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Physics Behind Energy Expenditure?

  1. Jun 17, 2014 #1
    Hi, I have been reading some research online which seems to all conclusively say that the energy a person expends during a workout is indpendent of their running speed (http://www.runnersworld.com/weight-loss/mythbusting-running-mile-always-burns-same-calories). It only depends on things like your weight, fitness levels etc. So if two people the same weight, height and fitness ran 5 miles then it wouldn't matter who ran it the fastest - they would both expend the same energy. I was just wondering if this fact comes from any fundamental laws of physics? Would there be any equations that could prove that a quicker running speed over a shorter distance is the same as a slower running speed over a longer distance?
     
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  3. Jun 17, 2014 #2

    Born2bwire

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    The energy needed, at its simplest, is dependent only on their mass, distance traveled, and change in altitude. The energy needed does not depend on the speed as long as the distance is the same. For real life, the efficiency of the body to produce this energy would be the extra factor and this is probably what they mean by fitness. Perhaps the speed that you run may change this efficiency but that is a biological question and they seem to think it is not as significant.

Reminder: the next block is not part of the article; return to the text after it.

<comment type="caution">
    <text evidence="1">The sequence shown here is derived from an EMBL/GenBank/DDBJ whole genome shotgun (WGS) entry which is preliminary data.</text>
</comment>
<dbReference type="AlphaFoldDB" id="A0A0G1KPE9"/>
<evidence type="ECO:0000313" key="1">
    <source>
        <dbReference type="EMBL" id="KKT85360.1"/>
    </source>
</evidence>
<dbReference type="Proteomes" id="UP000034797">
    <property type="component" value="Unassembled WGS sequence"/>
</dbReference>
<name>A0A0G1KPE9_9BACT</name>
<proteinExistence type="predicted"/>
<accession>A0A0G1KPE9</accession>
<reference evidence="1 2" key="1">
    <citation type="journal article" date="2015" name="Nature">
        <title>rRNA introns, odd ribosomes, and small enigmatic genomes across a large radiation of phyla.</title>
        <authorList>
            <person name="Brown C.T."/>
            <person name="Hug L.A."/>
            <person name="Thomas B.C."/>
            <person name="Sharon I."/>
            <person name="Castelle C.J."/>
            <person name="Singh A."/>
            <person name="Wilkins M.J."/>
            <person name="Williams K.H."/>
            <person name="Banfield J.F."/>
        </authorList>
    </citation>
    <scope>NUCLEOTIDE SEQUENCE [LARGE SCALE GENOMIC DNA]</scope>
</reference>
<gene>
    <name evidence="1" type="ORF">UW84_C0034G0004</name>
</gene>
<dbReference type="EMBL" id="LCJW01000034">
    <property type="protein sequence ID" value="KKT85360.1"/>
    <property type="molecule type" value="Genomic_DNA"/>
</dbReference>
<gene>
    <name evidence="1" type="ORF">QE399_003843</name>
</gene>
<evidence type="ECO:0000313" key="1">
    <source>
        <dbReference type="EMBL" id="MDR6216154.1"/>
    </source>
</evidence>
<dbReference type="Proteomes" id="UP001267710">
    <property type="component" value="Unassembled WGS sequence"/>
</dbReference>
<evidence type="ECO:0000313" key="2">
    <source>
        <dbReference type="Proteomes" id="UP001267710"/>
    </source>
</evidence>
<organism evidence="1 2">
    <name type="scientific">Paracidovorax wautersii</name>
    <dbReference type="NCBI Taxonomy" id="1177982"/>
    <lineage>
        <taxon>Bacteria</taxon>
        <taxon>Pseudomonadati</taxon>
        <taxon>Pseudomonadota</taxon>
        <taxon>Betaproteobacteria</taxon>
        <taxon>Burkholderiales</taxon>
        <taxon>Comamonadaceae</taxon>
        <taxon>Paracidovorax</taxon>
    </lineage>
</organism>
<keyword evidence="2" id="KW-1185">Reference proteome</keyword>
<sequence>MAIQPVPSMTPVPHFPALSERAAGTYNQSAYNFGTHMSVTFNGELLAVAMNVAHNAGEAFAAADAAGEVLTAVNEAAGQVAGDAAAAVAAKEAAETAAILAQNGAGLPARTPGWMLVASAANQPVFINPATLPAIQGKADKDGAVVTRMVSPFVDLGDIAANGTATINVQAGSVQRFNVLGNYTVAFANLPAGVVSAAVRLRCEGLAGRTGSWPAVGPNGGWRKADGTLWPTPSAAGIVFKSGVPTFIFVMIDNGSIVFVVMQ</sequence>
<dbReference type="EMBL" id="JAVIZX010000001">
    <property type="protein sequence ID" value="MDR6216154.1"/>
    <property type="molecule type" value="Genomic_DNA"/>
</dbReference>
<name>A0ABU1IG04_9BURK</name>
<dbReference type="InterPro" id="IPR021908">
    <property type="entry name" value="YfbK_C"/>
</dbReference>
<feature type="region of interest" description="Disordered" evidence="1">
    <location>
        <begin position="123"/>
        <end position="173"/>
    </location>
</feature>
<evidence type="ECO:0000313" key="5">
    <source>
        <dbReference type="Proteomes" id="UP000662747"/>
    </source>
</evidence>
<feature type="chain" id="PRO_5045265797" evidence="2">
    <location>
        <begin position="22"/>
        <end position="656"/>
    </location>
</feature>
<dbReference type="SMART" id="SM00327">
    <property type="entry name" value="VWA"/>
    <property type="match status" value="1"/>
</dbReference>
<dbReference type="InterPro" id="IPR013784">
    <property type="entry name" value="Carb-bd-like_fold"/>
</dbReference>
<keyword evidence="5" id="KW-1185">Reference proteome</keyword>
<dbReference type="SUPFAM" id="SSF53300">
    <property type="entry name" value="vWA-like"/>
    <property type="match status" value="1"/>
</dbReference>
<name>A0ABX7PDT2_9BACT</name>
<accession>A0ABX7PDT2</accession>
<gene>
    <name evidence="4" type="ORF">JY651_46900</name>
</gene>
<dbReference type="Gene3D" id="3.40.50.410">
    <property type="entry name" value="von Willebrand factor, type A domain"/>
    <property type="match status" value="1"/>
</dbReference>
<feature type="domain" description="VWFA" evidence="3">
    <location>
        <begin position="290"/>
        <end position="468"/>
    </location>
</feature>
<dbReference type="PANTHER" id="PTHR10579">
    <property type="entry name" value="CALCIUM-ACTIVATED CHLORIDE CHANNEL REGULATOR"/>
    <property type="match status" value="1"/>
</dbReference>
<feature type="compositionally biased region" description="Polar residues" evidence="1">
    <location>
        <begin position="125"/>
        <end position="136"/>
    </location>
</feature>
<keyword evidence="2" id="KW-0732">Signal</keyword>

Edit: To explain this more fully, energy is a force acting through a distance. Walking is like a controlled fall. We move our legs back and forth, but with a steady gait this is a pendulum motion so we do not have keep up a strong force to keep it going. Most of the force we exert is to lift our body back up so that we can fall forward again. So the work we do against gravity is not affected by the speed since the force of gravity is set by your mass. However the number of times we have to lift will be related to the length of your gait and the number of strides you take. So to first approximation, the speed is not a large factor.
     
    Last edited: Jun 17, 2014
  4. Jun 18, 2014 #3

    CWatters

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    As I understand it running involves the storage and release of energy in the legs in much the same way that energy is stored and released in a spring. You only burn energy because the process of storing and releasing energy isn't 100% efficient (ignoring air resistance and the like).

    The article suggests that in some cases less energy is consumed when running faster. Perhaps that's because when running faster you take fewer longer strides to cover the distance - so there are actually fewer cycles of the spring.
     
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